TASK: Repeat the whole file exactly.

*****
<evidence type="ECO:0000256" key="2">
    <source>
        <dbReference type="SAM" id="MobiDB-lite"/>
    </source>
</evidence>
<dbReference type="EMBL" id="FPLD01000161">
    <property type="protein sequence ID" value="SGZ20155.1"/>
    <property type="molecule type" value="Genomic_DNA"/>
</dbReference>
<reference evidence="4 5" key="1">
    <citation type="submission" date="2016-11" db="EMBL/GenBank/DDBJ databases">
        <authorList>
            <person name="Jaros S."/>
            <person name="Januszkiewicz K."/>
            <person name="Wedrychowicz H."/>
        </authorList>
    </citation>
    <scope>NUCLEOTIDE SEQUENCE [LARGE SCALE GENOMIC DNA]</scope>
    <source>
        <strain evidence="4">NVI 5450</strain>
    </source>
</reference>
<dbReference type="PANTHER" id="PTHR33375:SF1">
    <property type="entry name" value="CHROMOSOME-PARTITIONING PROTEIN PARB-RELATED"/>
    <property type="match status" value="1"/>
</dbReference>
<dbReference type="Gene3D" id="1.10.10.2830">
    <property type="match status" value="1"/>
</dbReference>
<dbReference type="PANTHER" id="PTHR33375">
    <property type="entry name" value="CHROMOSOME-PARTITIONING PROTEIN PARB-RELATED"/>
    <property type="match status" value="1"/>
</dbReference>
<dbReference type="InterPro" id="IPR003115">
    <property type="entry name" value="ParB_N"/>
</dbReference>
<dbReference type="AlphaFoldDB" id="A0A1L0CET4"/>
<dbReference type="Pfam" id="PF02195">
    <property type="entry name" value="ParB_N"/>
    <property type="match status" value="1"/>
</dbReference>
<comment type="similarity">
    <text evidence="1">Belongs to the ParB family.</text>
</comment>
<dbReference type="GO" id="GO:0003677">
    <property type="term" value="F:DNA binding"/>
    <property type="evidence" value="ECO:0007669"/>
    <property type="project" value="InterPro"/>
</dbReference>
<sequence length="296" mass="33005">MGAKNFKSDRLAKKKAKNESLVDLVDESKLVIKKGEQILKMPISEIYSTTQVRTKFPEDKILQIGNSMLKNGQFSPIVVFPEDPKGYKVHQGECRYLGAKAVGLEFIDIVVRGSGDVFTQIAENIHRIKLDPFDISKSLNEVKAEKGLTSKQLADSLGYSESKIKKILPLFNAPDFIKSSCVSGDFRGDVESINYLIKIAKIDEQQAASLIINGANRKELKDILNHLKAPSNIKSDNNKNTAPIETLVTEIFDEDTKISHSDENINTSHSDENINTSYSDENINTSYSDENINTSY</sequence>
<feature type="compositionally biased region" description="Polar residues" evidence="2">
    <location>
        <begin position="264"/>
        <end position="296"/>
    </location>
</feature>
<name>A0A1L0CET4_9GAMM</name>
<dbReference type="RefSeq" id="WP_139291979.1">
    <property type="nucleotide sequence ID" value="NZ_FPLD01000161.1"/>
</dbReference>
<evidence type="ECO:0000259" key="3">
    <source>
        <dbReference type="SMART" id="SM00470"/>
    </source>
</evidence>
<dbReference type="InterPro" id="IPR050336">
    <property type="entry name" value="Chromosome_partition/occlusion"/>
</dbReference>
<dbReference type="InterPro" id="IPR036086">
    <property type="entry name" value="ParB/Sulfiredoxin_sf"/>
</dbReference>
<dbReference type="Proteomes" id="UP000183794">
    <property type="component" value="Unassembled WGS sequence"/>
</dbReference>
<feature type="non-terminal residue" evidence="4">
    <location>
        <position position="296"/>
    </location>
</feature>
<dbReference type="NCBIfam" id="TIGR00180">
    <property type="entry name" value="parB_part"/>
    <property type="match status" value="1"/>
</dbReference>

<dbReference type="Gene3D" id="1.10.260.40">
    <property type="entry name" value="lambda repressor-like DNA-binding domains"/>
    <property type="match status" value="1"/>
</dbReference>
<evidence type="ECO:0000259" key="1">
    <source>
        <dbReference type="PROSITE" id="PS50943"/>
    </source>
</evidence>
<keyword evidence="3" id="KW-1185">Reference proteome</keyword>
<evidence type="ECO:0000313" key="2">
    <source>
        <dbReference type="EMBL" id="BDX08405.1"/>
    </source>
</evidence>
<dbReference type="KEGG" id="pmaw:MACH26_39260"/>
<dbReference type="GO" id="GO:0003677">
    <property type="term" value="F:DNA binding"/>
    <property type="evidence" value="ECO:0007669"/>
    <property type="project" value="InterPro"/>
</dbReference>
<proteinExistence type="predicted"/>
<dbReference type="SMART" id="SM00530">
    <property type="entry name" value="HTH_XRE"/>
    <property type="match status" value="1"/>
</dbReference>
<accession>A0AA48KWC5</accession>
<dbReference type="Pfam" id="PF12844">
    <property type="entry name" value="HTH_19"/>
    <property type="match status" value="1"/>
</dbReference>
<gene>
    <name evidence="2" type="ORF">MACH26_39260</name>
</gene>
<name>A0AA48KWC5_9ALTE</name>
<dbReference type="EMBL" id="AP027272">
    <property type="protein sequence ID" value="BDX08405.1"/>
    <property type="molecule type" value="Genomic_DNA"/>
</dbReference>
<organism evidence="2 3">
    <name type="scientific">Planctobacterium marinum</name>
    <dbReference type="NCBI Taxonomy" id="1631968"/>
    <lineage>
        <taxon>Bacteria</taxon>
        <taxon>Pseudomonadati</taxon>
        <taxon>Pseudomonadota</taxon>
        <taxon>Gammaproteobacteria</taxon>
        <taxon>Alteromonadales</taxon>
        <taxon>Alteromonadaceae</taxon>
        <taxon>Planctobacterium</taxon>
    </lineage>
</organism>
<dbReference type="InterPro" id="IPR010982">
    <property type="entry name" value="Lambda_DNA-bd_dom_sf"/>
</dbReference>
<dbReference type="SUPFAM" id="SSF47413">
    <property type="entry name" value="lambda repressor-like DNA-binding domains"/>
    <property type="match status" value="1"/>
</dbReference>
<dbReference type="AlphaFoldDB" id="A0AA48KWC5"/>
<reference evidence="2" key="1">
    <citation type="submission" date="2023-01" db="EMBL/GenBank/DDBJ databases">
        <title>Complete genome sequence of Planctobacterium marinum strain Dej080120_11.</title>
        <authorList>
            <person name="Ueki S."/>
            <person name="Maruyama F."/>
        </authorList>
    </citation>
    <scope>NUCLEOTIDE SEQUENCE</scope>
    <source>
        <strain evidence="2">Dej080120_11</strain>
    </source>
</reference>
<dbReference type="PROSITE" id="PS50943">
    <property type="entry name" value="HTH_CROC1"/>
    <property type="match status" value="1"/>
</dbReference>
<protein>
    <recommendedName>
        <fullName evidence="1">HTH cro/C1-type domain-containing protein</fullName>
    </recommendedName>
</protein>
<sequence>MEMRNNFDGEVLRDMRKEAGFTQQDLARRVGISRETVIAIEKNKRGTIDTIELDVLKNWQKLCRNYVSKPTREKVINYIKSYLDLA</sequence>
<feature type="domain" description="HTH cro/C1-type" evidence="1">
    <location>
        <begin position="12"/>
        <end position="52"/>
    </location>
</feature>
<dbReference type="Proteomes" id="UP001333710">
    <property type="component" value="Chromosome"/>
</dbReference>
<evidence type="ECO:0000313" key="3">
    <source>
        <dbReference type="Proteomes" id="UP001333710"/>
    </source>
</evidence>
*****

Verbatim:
<evidence type="ECO:0000256" key="2">
    <source>
        <dbReference type="SAM" id="MobiDB-lite"/>
    </source>
</evidence>
<dbReference type="EMBL" id="FPLD01000161">
    <property type="protein sequence ID" value="SGZ20155.1"/>
    <property type="molecule type" value="Genomic_DNA"/>
</dbReference>
<reference evidence="4 5" key="1">
    <citation type="submission" date="2016-11" db="EMBL/GenBank/DDBJ databases">
        <authorList>
            <person name="Jaros S."/>
            <person name="Januszkiewicz K."/>
            <person name="Wedrychowicz H."/>
        </authorList>
    </citation>
    <scope>NUCLEOTIDE SEQUENCE [LARGE SCALE GENOMIC DNA]</scope>
    <source>
        <strain evidence="4">NVI 5450</strain>
    </source>
</reference>
<dbReference type="PANTHER" id="PTHR33375:SF1">
    <property type="entry name" value="CHROMOSOME-PARTITIONING PROTEIN PARB-RELATED"/>
    <property type="match status" value="1"/>
</dbReference>
<dbReference type="Gene3D" id="1.10.10.2830">
    <property type="match status" value="1"/>
</dbReference>
<dbReference type="PANTHER" id="PTHR33375">
    <property type="entry name" value="CHROMOSOME-PARTITIONING PROTEIN PARB-RELATED"/>
    <property type="match status" value="1"/>
</dbReference>
<dbReference type="InterPro" id="IPR003115">
    <property type="entry name" value="ParB_N"/>
</dbReference>
<dbReference type="AlphaFoldDB" id="A0A1L0CET4"/>
<dbReference type="Pfam" id="PF02195">
    <property type="entry name" value="ParB_N"/>
    <property type="match status" value="1"/>
</dbReference>
<comment type="similarity">
    <text evidence="1">Belongs to the ParB family.</text>
</comment>
<dbReference type="GO" id="GO:0003677">
    <property type="term" value="F:DNA binding"/>
    <property type="evidence" value="ECO:0007669"/>
    <property type="project" value="InterPro"/>
</dbReference>
<sequence length="296" mass="33005">MGAKNFKSDRLAKKKAKNESLVDLVDESKLVIKKGEQILKMPISEIYSTTQVRTKFPEDKILQIGNSMLKNGQFSPIVVFPEDPKGYKVHQGECRYLGAKAVGLEFIDIVVRGSGDVFTQIAENIHRIKLDPFDISKSLNEVKAEKGLTSKQLADSLGYSESKIKKILPLFNAPDFIKSSCVSGDFRGDVESINYLIKIAKIDEQQAASLIINGANRKELKDILNHLKAPSNIKSDNNKNTAPIETLVTEIFDEDTKISHSDENINTSHSDENINTSYSDENINTSYSDENINTSY</sequence>
<feature type="compositionally biased region" description="Polar residues" evidence="2">
    <location>
        <begin position="264"/>
        <end position="296"/>
    </location>
</feature>
<name>A0A1L0CET4_9GAMM</name>
<dbReference type="RefSeq" id="WP_139291979.1">
    <property type="nucleotide sequence ID" value="NZ_FPLD01000161.1"/>
</dbReference>
<evidence type="ECO:0000259" key="3">
    <source>
        <dbReference type="SMART" id="SM00470"/>
    </source>
</evidence>
<dbReference type="InterPro" id="IPR050336">
    <property type="entry name" value="Chromosome_partition/occlusion"/>
</dbReference>
<dbReference type="InterPro" id="IPR036086">
    <property type="entry name" value="ParB/Sulfiredoxin_sf"/>
</dbReference>
<dbReference type="Proteomes" id="UP000183794">
    <property type="component" value="Unassembled WGS sequence"/>
</dbReference>
<feature type="non-terminal residue" evidence="4">
    <location>
        <position position="296"/>
    </location>
</feature>
<dbReference type="NCBIfam" id="TIGR00180">
    <property type="entry name" value="parB_part"/>
    <property type="match status" value="1"/>
</dbReference>

<dbReference type="Gene3D" id="1.10.260.40">
    <property type="entry name" value="lambda repressor-like DNA-binding domains"/>
    <property type="match status" value="1"/>
</dbReference>
<evidence type="ECO:0000259" key="1">
    <source>
        <dbReference type="PROSITE" id="PS50943"/>
    </source>
</evidence>
<keyword evidence="3" id="KW-1185">Reference proteome</keyword>
<evidence type="ECO:0000313" key="2">
    <source>
        <dbReference type="EMBL" id="BDX08405.1"/>
    </source>
</evidence>
<dbReference type="KEGG" id="pmaw:MACH26_39260"/>
<dbReference type="GO" id="GO:0003677">
    <property type="term" value="F:DNA binding"/>
    <property type="evidence" value="ECO:0007669"/>
    <property type="project" value="InterPro"/>
</dbReference>
<proteinExistence type="predicted"/>
<dbReference type="SMART" id="SM00530">
    <property type="entry name" value="HTH_XRE"/>
    <property type="match status" value="1"/>
</dbReference>
<accession>A0AA48KWC5</accession>
<dbReference type="Pfam" id="PF12844">
    <property type="entry name" value="HTH_19"/>
    <property type="match status" value="1"/>
</dbReference>
<gene>
    <name evidence="2" type="ORF">MACH26_39260</name>
</gene>
<name>A0AA48KWC5_9ALTE</name>
<dbReference type="EMBL" id="AP027272">
    <property type="protein sequence ID" value="BDX08405.1"/>
    <property type="molecule type" value="Genomic_DNA"/>
</dbReference>
<organism evidence="2 3">
    <name type="scientific">Planctobacterium marinum</name>
    <dbReference type="NCBI Taxonomy" id="1631968"/>
    <lineage>
        <taxon>Bacteria</taxon>
        <taxon>Pseudomonadati</taxon>
        <taxon>Pseudomonadota</taxon>
        <taxon>Gammaproteobacteria</taxon>
        <taxon>Alteromonadales</taxon>
        <taxon>Alteromonadaceae</taxon>
        <taxon>Planctobacterium</taxon>
    </lineage>
</organism>
<dbReference type="InterPro" id="IPR010982">
    <property type="entry name" value="Lambda_DNA-bd_dom_sf"/>
</dbReference>
<dbReference type="SUPFAM" id="SSF47413">
    <property type="entry name" value="lambda repressor-like DNA-binding domains"/>
    <property type="match status" value="1"/>
</dbReference>
<dbReference type="AlphaFoldDB" id="A0AA48KWC5"/>
<reference evidence="2" key="1">
    <citation type="submission" date="2023-01" db="EMBL/GenBank/DDBJ databases">
        <title>Complete genome sequence of Planctobacterium marinum strain Dej080120_11.</title>
        <authorList>
            <person name="Ueki S."/>
            <person name="Maruyama F."/>
        </authorList>
    </citation>
    <scope>NUCLEOTIDE SEQUENCE</scope>
    <source>
        <strain evidence="2">Dej080120_11</strain>
    </source>
</reference>
<dbReference type="PROSITE" id="PS50943">
    <property type="entry name" value="HTH_CROC1"/>
    <property type="match status" value="1"/>
</dbReference>
<protein>
    <recommendedName>
        <fullName evidence="1">HTH cro/C1-type domain-containing protein</fullName>
    </recommendedName>
</protein>
<sequence>MEMRNNFDGEVLRDMRKEAGFTQQDLARRVGISRETVIAIEKNKRGTIDTIELDVLKNWQKLCRNYVSKPTREKVINYIKSYLDLA</sequence>
<feature type="domain" description="HTH cro/C1-type" evidence="1">
    <location>
        <begin position="12"/>
        <end position="52"/>
    </location>
</feature>
<dbReference type="Proteomes" id="UP001333710">
    <property type="component" value="Chromosome"/>
</dbReference>
<evidence type="ECO:0000313" key="3">
    <source>
        <dbReference type="Proteomes" id="UP001333710"/>
    </source>
</evidence>